A blog that explores Australian houses. If you love architecture, design, interiors and interesting buildings of all types, The House Hunter is for you.

4/7 Gladswood Gardens, Double Bay


I figured I’d jump across the harbour from one spot with premium blue ribbon cred to another worthy contender, Double Bay. Gladswood Gardens is a serious patch of real estate turf in one of Sydney’s most lauded suburbs – the appeal of which is broadening, given the X’s lockdown and the renewed retail interest and redevelopment trend. This penthouse, on the market with Sotheby’s, boasts impeccable harbour views and a privileged spot by Readleaf Pool. It also has a jetty with a marina berth. I am not quite at the point where this is something I could utilise, unfortunately.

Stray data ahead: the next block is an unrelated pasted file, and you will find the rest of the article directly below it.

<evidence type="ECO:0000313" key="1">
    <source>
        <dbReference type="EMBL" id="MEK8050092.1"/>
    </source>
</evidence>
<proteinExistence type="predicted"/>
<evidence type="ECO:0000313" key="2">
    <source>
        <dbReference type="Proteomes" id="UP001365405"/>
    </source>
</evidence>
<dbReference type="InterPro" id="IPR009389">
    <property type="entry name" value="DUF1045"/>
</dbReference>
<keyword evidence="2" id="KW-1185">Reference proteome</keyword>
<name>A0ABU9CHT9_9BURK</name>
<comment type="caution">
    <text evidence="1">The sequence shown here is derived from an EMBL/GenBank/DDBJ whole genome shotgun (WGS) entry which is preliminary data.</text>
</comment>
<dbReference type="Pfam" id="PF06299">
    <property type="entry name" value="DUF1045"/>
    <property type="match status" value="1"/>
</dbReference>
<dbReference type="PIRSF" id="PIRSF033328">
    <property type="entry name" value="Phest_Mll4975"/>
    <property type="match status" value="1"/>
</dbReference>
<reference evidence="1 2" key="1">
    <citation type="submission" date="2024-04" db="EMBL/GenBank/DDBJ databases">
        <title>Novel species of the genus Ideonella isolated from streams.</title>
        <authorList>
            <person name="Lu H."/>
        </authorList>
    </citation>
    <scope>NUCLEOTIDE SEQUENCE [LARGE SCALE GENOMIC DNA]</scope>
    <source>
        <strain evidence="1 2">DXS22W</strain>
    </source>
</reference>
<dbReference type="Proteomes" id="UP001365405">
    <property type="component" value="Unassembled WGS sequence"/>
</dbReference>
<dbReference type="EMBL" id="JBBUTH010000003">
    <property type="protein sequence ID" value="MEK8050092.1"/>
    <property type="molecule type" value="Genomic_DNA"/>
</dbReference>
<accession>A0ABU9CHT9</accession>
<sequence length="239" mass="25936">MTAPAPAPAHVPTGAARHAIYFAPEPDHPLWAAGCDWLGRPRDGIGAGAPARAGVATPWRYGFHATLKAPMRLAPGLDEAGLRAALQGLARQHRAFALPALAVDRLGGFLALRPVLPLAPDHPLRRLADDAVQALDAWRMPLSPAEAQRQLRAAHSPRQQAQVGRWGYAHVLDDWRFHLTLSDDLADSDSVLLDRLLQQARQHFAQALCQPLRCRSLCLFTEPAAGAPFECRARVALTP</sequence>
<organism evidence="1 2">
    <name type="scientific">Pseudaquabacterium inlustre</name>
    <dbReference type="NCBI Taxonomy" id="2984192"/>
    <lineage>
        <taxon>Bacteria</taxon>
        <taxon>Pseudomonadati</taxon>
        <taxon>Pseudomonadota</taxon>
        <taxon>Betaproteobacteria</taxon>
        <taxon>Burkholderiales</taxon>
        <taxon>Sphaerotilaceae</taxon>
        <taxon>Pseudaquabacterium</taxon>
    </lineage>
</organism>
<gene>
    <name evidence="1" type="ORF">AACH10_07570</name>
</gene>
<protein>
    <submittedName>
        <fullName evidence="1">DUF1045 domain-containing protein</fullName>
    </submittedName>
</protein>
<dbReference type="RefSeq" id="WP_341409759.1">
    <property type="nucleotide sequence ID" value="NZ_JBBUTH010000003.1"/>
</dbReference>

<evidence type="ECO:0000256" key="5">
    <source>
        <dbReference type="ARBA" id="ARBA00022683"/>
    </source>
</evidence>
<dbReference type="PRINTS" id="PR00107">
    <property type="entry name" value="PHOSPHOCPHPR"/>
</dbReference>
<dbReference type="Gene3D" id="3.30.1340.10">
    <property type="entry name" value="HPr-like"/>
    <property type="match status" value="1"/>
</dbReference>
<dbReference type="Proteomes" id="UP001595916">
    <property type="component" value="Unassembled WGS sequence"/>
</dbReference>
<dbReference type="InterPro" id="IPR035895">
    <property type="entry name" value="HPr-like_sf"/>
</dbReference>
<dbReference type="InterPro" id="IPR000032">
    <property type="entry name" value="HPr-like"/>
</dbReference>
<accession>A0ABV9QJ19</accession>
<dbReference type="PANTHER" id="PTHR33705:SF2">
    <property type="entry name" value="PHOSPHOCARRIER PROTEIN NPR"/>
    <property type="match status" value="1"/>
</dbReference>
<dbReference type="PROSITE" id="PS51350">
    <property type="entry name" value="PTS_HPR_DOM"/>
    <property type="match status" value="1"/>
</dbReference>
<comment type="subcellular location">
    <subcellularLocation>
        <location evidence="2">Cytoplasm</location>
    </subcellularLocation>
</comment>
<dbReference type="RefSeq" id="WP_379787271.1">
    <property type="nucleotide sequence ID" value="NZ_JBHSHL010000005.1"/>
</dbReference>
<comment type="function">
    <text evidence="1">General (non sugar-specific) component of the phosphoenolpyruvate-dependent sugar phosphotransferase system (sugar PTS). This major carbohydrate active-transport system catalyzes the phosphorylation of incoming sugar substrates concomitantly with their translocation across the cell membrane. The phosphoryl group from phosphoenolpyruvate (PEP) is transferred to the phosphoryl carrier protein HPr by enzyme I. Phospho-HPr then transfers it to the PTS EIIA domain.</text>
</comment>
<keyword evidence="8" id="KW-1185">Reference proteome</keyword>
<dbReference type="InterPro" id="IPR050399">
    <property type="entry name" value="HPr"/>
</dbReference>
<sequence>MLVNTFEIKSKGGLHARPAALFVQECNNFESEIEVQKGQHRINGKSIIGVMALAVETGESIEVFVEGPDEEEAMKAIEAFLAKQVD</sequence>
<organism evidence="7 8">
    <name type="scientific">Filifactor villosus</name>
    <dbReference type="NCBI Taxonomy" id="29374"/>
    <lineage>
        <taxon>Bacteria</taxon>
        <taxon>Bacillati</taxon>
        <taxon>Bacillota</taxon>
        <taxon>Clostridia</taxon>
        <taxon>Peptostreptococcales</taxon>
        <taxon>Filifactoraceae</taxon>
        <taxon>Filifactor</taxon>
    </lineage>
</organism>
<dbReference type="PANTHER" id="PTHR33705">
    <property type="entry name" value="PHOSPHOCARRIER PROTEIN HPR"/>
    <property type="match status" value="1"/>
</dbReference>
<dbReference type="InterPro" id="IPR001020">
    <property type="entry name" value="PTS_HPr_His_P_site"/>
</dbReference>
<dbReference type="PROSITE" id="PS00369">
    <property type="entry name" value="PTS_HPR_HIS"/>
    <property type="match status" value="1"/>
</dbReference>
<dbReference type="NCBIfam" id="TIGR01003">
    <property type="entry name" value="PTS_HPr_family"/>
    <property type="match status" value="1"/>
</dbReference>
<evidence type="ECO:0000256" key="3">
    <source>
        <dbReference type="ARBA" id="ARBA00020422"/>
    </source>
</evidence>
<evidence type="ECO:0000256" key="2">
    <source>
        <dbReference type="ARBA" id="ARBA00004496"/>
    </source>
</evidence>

The penthouse, easy to get to with internal lift access (this wins many points with me) has a well-designed layout, with the main living area and master bedroom overlooking the harbour and the kitchen and dining room at the ‘rear’ of the apartment. There’s also a powder room (the mark of the elite, surely. Although jetties are perhaps an even more pronounced mark of the elite) and a stylin’ en suite. The lower level, along with two bedrooms, a carrara marble bathroom and street access, has the apartment’s pool. This apartment has its own pool. This makes me extremely envious.